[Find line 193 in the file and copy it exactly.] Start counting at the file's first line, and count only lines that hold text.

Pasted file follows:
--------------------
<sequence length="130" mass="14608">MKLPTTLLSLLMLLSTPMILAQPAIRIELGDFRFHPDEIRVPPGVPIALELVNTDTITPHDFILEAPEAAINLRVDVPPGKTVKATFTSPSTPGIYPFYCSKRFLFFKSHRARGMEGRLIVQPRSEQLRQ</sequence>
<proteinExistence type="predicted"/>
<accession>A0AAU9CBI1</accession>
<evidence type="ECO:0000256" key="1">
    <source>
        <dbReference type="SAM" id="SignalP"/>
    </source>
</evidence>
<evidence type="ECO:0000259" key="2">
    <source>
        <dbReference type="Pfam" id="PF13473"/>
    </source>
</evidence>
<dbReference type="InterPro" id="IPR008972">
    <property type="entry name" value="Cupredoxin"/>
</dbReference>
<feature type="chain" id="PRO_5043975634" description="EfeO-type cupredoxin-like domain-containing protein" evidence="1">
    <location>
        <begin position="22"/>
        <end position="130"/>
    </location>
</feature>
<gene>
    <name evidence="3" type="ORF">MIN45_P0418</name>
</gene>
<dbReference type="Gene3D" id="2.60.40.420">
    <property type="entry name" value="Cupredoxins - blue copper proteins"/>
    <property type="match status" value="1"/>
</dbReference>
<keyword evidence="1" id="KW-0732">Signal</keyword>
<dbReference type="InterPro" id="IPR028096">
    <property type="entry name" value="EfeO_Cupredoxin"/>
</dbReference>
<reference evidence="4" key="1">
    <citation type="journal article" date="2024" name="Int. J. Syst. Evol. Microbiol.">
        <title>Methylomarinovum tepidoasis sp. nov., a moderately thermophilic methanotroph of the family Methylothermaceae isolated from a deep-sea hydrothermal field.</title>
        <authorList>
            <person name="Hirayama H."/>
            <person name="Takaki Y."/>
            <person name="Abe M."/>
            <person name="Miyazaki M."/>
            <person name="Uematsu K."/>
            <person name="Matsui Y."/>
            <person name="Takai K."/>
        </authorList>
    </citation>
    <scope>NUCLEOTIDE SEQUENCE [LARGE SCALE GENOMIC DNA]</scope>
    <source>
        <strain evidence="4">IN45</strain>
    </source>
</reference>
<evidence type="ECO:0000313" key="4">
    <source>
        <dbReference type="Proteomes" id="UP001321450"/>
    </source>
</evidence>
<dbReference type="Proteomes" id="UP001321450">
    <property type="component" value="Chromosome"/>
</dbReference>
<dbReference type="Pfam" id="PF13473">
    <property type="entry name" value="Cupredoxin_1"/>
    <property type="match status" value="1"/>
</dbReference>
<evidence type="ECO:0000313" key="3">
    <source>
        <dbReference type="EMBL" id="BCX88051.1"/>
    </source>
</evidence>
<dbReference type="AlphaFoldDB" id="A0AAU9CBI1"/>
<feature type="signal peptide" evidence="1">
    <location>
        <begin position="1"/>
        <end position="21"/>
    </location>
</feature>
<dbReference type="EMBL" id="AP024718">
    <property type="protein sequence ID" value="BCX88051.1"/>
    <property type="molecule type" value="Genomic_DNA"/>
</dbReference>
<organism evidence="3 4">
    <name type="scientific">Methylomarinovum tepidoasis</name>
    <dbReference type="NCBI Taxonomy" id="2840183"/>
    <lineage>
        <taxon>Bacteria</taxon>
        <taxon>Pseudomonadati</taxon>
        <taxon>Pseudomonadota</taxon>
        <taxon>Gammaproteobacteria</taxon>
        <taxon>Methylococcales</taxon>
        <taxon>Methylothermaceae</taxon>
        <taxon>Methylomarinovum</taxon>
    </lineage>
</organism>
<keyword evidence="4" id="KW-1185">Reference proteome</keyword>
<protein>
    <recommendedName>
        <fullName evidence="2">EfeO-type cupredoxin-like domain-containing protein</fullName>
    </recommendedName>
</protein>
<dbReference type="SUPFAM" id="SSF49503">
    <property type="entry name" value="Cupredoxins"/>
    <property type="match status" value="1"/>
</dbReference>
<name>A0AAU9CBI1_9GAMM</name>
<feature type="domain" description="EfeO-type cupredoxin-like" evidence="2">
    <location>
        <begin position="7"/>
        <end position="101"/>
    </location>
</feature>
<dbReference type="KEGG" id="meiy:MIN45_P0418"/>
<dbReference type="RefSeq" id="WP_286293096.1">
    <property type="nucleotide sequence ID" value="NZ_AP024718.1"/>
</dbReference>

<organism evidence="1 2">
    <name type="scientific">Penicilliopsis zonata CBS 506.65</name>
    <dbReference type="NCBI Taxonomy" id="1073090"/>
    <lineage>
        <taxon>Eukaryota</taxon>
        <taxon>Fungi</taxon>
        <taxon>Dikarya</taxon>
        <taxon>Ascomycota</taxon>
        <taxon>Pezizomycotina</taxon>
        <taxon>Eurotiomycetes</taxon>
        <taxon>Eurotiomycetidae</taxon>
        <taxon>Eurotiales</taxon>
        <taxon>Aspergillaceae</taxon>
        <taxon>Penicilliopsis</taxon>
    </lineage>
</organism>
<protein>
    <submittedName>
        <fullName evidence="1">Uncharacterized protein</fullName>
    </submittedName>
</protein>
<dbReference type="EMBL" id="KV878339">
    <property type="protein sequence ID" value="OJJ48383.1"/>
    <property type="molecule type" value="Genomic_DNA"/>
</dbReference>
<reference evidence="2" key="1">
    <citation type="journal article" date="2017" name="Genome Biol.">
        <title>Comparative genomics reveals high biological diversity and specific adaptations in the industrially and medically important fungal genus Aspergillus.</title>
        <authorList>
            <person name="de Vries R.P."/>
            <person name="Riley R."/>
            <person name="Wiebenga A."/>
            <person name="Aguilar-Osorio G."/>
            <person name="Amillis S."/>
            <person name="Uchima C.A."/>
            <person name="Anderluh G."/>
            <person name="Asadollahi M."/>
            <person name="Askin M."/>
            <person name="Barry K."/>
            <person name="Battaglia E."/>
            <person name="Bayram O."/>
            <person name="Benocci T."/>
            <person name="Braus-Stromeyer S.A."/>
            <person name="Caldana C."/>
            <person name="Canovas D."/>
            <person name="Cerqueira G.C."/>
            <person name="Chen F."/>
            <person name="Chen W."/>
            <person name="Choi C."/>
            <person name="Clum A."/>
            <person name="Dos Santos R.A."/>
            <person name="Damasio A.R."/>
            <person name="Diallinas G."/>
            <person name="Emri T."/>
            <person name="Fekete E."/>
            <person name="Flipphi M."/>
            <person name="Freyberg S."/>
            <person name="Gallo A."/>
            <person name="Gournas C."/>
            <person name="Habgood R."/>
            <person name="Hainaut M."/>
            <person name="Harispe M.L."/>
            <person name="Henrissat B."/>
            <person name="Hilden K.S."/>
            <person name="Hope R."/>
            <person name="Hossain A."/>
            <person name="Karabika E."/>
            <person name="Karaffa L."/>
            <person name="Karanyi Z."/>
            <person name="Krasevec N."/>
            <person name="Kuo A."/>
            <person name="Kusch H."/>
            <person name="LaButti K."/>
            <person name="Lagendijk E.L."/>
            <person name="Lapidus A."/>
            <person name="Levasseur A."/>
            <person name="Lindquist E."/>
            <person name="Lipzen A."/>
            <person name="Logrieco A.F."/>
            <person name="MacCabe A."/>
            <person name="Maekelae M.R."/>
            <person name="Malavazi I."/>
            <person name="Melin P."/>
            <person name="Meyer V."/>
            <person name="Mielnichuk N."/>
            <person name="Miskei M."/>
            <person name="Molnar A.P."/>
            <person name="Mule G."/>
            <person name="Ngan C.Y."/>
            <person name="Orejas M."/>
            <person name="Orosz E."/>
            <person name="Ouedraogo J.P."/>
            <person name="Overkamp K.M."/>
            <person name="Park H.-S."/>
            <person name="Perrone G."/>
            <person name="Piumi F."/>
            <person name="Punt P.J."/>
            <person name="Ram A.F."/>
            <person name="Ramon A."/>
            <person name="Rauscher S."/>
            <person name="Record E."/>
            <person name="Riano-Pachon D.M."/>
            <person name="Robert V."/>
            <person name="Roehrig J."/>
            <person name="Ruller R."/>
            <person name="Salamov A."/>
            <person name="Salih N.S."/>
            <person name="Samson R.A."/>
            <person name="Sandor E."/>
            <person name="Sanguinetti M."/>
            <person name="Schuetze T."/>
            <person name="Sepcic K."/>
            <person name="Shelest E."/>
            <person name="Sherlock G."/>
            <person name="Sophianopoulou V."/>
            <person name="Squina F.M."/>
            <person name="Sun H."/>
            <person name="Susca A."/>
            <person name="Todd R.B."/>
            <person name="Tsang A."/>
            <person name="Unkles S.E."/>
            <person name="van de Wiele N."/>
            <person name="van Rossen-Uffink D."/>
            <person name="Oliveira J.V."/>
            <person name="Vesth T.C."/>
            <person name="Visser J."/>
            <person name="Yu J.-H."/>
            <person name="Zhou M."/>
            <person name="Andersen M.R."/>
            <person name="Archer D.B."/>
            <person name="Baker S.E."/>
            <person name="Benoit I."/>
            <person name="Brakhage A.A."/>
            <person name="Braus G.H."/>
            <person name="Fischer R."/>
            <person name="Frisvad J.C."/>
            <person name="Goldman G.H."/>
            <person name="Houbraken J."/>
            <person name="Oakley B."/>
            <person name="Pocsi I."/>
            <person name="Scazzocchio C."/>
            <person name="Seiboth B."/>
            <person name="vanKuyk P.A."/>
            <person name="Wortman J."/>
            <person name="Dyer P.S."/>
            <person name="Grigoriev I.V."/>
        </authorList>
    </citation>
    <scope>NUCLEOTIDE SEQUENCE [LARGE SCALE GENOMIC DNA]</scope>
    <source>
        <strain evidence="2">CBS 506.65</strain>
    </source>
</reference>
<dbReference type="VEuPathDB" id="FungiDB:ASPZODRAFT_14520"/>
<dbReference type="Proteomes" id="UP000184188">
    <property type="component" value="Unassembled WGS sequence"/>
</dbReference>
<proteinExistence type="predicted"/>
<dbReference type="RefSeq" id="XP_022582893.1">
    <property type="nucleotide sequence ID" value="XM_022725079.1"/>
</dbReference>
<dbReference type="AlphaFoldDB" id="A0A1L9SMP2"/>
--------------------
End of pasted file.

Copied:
            <person name="MacCabe A."/>